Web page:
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Tim Bonner: There are still adventures to be had for those who are willing to go looking

In this article for the Shooting Times, Tim Bonner, Chief Executive of the Countryside Alliance, writes that there are still adventures to be had and passed on to the next generation.

My oldest boy is at what he calls a university, although people of my vintage still consider an agricultural college. The curriculum does not seem to have changed with its name and the compulsory elements remain racing at Cheltenham, beer, rugby and, of course, shooting.

Given his father’s failure to either have inherited a large estate or earned even a small fortune, he does not have ready access to driven shooting to repay the various invitations he has received. Instead, for the last couple of years, he has taken a group of friends to the farm on the North coast of Scotland his grandfather (a London lawyer) bought in the 1970s.

Next to my desk at home is a photo of three students from a far superior, but now defunct, agricultural college 30 years ago with about 25 greylags and a smattering of ducks on our return from a trip to the same farm. It was our first wildfowling trip and, fired by the spirit of BB and other Shooting Times wildfowling writers, we approached it very much on a wing and a prayer.

We navigated the 600 mile plus journey, searched for geese, knocked on farmers doors for permission and on one particularly memorable afternoon experienced an epic flight as thousands of geese battled back through a gale from a large field of unharvested barley to the loch where they were roosting.

My wonderful springer, Oscar, who was allegedly a more attendant student than me, picked ducks and geese, and hunted snipe from the bogs. We drank beer in the pub by the harbour and, miraculously, avoided fights with trawlermen.

Three decades later the memories remain strong and the next group of students are knocking on the same doors, flighting the same lochs and drinking in the same pubs. They have not done as well on the geese, although plenty of ducks have been put in the bag, and the boy has a wild cocker, rather than a perfectly trained springer. Otherwise very little has changed although the new generation has gone further than we dared back in the day and braved the local nightclub.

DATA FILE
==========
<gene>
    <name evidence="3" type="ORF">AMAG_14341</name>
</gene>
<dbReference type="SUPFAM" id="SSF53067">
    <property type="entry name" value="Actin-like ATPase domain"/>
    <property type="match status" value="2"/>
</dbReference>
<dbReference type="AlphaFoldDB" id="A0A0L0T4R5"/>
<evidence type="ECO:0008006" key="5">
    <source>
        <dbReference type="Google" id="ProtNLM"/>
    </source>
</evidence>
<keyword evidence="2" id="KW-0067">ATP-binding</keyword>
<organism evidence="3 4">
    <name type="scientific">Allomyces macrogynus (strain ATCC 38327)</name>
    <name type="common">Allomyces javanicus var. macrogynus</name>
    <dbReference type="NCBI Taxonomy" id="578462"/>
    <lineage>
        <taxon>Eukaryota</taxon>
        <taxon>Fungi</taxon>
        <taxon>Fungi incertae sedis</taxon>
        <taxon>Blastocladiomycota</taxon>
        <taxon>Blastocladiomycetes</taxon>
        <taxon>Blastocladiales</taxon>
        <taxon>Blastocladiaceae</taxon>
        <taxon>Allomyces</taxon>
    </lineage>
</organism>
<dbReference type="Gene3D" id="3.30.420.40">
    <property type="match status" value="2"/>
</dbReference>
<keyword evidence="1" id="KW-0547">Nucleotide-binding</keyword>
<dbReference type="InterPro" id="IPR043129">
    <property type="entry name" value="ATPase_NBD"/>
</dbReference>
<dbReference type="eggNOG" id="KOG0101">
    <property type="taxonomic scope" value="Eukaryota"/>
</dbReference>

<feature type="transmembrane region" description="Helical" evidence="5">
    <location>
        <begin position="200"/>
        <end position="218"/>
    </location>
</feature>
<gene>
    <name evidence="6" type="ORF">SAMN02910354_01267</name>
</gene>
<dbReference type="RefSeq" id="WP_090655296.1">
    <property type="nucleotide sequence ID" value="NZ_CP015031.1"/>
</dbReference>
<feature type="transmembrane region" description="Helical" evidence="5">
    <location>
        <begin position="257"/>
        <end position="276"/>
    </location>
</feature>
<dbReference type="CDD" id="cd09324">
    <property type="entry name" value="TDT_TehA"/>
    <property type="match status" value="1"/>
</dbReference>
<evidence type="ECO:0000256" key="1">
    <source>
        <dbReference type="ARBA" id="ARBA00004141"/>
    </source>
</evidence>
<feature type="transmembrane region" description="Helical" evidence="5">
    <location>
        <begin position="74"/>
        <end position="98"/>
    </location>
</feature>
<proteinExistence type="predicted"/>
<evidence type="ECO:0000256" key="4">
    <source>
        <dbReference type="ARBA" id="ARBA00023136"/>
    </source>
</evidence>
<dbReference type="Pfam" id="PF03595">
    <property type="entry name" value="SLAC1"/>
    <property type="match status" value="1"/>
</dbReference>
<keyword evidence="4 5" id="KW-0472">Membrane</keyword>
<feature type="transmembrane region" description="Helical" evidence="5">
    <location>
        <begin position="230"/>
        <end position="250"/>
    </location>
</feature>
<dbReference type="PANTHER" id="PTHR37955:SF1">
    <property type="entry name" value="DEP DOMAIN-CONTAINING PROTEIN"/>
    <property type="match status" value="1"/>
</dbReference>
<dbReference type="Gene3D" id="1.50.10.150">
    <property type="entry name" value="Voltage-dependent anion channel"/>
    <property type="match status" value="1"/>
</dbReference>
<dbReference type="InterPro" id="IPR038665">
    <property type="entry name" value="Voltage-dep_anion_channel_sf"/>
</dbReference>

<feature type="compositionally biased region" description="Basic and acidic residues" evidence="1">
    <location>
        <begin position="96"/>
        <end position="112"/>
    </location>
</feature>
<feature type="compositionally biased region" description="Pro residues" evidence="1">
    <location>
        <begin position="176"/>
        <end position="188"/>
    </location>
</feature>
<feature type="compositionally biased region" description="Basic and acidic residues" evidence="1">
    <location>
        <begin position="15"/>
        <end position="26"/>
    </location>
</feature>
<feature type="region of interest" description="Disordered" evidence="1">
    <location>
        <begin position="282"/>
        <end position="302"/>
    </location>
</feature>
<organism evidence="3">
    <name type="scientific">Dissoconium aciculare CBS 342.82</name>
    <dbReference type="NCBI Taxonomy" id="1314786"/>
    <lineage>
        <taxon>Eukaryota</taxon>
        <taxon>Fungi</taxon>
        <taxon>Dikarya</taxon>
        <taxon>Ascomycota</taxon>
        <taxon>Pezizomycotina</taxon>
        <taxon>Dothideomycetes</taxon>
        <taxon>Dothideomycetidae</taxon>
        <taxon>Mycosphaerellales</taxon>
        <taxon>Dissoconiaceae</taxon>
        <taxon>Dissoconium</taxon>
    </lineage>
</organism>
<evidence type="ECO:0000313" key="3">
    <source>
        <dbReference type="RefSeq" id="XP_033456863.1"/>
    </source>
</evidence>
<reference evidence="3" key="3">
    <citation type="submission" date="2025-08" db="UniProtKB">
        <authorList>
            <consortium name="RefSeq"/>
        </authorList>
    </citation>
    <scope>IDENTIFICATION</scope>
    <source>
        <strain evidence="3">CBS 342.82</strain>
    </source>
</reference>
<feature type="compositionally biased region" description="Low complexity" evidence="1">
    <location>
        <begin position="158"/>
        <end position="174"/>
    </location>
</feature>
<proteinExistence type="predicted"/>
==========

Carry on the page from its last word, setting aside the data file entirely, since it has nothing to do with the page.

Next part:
I have subsequently spent many happy weeks in the far North chasing wildfowl and latterly with more focus on fishing and in particular wild trout. There is a sweet spot at the end of September and the beginning of October when we have had great fishing, shot snipe and flighted ducks on the stubbles. Any of those would be worth the journey North, but putting all three together in the same few days really is exceptional.

In the second lockdown summer I went North in June with one of the boys from that student picture 30 years ago. We had some simply spectacular fishing with regular 2lb wild browns topped by a 4lb monster from a flow country loch in the middle of a quaking bog.

The point of all this, if there is one, is that despite dwindling salmon stocks, the increasingly expensive ritual of driven game shooting and the gloom around biodiversity decline there are still adventures to be had for those who are willing to go looking.

Great sport is neither easy to reach or guaranteed and can often end without much in the bag. I purposefully did not write ‘end in failure’ because the only failure would be not looking in the first place. I have had plenty of memorable flights which have ended without a shot being fired, and walked miles to lochs which I would swear did not even hold a fish except that I had evidence to the contrary. None of those would I ever consider a failure and none attracted the gloom of a driven day that missed its bag by 25 birds.

I hope the boy will look back on his trips North in 30 years’ time both with happy memories, but also an understand of what great sport is and where to find it. In the meantime, he has stirred up urges in the older generation and there is talk of getting the band back together for a reunion in the North. Apart from anything else we need to show those young whippersnappers how the job is done properly, and there is that nightclub…

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